– Finance Minister, Rebecca Evans

She added that value-for-money is being developed as a module for compulsory training of senior civil servants at the Welsh Government.

Dentist’s chair

Dental and optometry practices to see more patients in next phase of pandemic recovery

Dental and optometry practices across Wales are gradually reintroducing a broader range of services as part of the phased recovery of health services from the coronavirus pandemic.

Many dental practices in Wales have remained open during the pandemic to provide emergency care. According to government figures over 16,500 patients have been seen in-practice by dentists in Wales since mid-March, with a further 180,000 patients being assessed remotely by phone or video.

87 of Wales’ 400 optometry practices have also kept their doors open during the pandemic, providing urgent and essential eye care to over 19,000 patients through in-practice and remote consultations.

Optometry and dental practices have been able to increase service provision since 22nd June, reintroducing additional procedures for those patients most in need. Further services will be gradually reinstated.

Those who have experienced serious problems during the lockdown period, and those with urgent care needs, will be prioritised as practices work towards returning to normal service.

Despite the ramping up of services it is likely to be some time before the full range of services – including those dental procedures that generate aerosols that can spread the virus – will be reintroduced. Due to the need for social distancing and infection control, practices will also operate well below previous capacity during this phase.

Exact provision will vary by practice and patients will be contacted when routine appointments can resume.

Due to the anticipated demand on the system, patients are being asked not to contact their practice for routine appointments at present.

Health Minister Vaughan Gething said: “Restoring services is a complex process. We have kept the situation under review throughout the pandemic and ensured continued access to emergency care for those who have needed it. Now that the level of coronavirus in our communities is stabilising, we can restart some non-urgent services in a cautious and phased way.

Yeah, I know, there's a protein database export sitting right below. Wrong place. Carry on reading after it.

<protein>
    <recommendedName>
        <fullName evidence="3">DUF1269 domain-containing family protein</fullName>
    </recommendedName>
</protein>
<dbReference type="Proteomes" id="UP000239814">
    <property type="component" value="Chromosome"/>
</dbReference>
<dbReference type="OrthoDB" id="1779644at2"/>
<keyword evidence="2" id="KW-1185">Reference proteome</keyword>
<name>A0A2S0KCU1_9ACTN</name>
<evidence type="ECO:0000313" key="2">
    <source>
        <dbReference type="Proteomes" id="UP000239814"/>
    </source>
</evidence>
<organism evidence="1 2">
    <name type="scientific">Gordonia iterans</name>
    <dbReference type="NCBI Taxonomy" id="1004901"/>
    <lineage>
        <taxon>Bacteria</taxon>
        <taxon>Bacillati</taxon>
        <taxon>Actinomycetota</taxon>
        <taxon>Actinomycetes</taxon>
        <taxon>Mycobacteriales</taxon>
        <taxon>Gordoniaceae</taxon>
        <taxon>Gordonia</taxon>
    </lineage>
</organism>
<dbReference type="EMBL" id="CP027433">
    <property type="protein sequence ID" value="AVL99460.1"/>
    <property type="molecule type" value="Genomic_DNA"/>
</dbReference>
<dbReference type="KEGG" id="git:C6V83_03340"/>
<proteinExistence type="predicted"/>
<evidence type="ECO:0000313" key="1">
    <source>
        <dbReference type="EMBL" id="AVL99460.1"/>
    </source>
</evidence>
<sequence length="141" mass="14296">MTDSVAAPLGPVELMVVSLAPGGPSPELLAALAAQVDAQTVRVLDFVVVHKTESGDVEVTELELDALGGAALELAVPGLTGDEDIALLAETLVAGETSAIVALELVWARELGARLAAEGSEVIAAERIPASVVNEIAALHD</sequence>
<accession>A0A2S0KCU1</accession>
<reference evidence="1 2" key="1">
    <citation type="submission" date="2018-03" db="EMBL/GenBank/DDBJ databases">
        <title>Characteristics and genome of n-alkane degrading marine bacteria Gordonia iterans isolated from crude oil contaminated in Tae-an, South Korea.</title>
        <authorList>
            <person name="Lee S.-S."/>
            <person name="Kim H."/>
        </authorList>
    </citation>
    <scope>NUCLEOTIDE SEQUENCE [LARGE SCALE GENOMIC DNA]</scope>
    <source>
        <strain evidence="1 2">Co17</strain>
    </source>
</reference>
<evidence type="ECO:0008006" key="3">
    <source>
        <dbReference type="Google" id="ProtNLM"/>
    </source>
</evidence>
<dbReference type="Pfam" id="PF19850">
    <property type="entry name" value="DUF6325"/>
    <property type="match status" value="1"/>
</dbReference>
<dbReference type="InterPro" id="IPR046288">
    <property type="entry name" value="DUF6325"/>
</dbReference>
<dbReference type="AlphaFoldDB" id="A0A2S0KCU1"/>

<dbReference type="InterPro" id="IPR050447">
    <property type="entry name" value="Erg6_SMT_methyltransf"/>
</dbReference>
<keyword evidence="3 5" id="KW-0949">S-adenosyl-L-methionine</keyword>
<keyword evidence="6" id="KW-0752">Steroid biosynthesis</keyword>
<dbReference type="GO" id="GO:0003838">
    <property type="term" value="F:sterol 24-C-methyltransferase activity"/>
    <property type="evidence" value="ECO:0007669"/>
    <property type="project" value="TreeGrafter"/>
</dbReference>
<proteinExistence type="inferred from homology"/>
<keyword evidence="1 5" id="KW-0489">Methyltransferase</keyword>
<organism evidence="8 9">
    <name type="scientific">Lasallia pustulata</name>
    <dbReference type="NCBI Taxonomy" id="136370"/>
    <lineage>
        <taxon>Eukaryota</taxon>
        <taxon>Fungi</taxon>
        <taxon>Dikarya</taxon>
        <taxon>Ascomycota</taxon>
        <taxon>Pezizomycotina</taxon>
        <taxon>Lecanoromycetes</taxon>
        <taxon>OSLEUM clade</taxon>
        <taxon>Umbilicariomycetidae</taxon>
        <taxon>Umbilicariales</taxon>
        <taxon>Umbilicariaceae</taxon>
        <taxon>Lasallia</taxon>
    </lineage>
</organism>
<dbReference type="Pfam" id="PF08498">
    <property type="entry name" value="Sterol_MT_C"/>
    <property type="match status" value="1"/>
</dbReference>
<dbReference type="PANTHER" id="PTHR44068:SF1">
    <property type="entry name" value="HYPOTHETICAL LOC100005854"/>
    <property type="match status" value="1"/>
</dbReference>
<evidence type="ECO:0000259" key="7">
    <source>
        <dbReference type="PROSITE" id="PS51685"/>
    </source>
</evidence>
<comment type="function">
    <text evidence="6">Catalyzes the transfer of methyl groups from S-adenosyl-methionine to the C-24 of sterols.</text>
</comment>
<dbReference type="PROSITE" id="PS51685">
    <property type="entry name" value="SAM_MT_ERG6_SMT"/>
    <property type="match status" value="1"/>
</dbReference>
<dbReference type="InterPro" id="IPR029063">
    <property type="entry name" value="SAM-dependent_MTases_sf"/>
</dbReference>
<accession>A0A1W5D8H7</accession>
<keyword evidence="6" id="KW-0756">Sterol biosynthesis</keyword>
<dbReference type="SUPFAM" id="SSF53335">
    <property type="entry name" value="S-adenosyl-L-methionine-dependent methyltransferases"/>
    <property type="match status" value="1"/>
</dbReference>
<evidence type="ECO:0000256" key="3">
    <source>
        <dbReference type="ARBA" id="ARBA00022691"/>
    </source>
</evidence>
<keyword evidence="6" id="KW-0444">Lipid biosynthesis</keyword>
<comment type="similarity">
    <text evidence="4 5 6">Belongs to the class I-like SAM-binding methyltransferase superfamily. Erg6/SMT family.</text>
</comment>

We are working closely with the relevant professional bodies and are confident that Wales’ dentists and optometrists will continue to follow strict measures, including social distancing, to protect staff and patients. While we are not yet back to business as usual, we would urge those requiring treatment to ensure that they access it to prevent longer-term concerns.”

Anyone requiring urgent dental treatment or assessment should call NHS 111.

New funding aims to help domestic abuse victims as lockdown eases

The government has announced £1.5 million of new funding to help victims and survivors of domestic abuse.

The new funding is in addition to the existing £5.25m announced in this year’s budget and will aim to help domestic abuse service providers to cope with an expected spike in demand once lockdown measures are lifted.

The main areas that will be prioritised for support are:

  • Helping service providers to prepare for and meet additional demand for support as lockdown measures are eased, including taking precautions against the spread of Covid-19
  • Support for children and young people suffering domestic abuse
  • Staff training to provide cover for members of staff who are shielding, and to meet increased staffing needs due to demand
  • Services to support behavioural change in perpetrators of abuse
  • Additional resources to reduce backlogs and free up capacity for those needing urgent support

Around 1 in 3 women, and 1 in 6 men, experience domestic abuse at some point in their lives.

During lockdown, calls to domestic abuse helplines have changed significantly, becoming more complex, and longer (now nearly twice the 3.18 minutes pre-Covid-19 average). Services are also beginning to hear from victims who tell them that once lockdown is over, they intend to leave their abusers.

Announcing the new funding, Deputy Minister and Chief Whip, Jane Hutt, said: “We know that domestic abuse has been made much worse by being stuck at home with your abuser during lockdown. As lockdown measures ease, I hope that it will become easier and safer for victims and survivors to access the support they need.”